The Fifty-Year Mission: The Next 25 Years: From the Next Generation to J. J. Abrams is an incisive, no-holds-barred oral history telling the story of post-Original Series Star Trek, told exclusively by the people who were there, in their own words - sharing the inside scoops they've never told before, unveiling the oftentimes shocking true story of the history of Star Trek, and chronicling the trials, tribulations, and tribbles that have remained deeply buried secrets until now.
"Fascinating insight, with some frustrations"
If you want to know what anthropology is, look at what anthropologists do. This Very Short Introduction to Social and Cultural Anthropology combines an accessible account of some of the disciplines guiding principles and methodology with abundant examples and illustrations of anthropologists at work. Peter Just and John Monaghan begin by discussing anthropology's most important contributions to modern thought: its investigation of culture as a distinctively human characteristic, its doctrine of cultural relativism, and its methodology of fieldwork and ethnography.
On Anarchism provides the reasoning behind Noam Chomsky's fearless lifelong questioning of the legitimacy of entrenched power. In these essays, Chomsky redeems one of the most maligned ideologies, anarchism, and places it at the foundation of his political thinking. Chomsky's anarchism is distinctly optimistic and egalitarian. Moreover, it is a living, evolving tradition that is situated in a historical lineage; Chomsky's anarchism emphasizes the power of collective, rather than individualist, action.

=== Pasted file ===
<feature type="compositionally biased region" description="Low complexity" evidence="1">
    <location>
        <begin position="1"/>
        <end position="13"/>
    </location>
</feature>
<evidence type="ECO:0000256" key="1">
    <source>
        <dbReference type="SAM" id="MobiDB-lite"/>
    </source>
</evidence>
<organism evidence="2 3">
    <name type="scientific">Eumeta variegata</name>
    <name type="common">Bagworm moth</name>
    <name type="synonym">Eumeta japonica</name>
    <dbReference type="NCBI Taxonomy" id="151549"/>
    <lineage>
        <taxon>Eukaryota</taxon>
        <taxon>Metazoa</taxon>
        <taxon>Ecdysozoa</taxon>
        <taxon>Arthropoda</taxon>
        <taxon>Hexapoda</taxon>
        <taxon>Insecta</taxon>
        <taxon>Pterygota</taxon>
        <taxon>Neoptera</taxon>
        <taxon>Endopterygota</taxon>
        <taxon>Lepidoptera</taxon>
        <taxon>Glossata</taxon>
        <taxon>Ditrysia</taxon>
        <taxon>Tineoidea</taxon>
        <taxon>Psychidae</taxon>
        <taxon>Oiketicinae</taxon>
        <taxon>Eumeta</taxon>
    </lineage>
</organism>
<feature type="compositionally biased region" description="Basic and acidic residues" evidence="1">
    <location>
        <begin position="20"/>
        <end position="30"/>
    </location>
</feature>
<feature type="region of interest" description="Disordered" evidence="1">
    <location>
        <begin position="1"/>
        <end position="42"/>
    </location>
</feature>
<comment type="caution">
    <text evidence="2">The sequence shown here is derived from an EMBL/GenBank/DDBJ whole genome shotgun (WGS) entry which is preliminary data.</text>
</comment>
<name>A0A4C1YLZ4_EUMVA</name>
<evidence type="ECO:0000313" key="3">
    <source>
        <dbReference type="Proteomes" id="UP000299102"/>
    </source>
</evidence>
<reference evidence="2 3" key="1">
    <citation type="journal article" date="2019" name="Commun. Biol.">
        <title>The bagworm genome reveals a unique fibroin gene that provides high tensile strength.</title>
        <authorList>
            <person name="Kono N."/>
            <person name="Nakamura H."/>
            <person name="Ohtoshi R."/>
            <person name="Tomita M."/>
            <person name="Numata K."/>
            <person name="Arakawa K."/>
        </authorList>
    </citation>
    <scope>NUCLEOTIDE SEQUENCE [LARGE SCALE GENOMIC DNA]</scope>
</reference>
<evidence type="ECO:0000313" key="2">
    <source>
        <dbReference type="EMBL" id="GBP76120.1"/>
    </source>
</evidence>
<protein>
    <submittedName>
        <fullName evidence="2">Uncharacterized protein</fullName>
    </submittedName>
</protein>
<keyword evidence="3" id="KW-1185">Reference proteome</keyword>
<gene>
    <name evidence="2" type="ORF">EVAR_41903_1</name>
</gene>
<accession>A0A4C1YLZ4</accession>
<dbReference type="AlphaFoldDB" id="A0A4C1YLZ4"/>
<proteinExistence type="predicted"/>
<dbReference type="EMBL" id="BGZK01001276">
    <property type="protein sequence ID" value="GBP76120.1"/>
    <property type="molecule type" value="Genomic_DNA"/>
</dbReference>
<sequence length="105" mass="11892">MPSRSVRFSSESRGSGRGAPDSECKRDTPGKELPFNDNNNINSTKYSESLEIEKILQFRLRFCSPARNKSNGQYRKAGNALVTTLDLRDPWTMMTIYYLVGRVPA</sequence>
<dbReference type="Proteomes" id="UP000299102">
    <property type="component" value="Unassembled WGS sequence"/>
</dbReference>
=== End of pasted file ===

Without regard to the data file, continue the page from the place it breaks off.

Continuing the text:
Pickett's Charge is a detailed analysis of one of the most iconic and defining events in American history. This book presents a much-needed fresh look, including the unvarnished truths and ugly realities, about the unforgettable story. With the luxury of hindsight, historians have long denounced the folly of Lee's attack, but this work reveals the tactical brilliance of a master plan that went awry. Special emphasis is placed on the common soldiers on both sides, especially the non-Virginia attackers outside of Pickett's Virginia Division.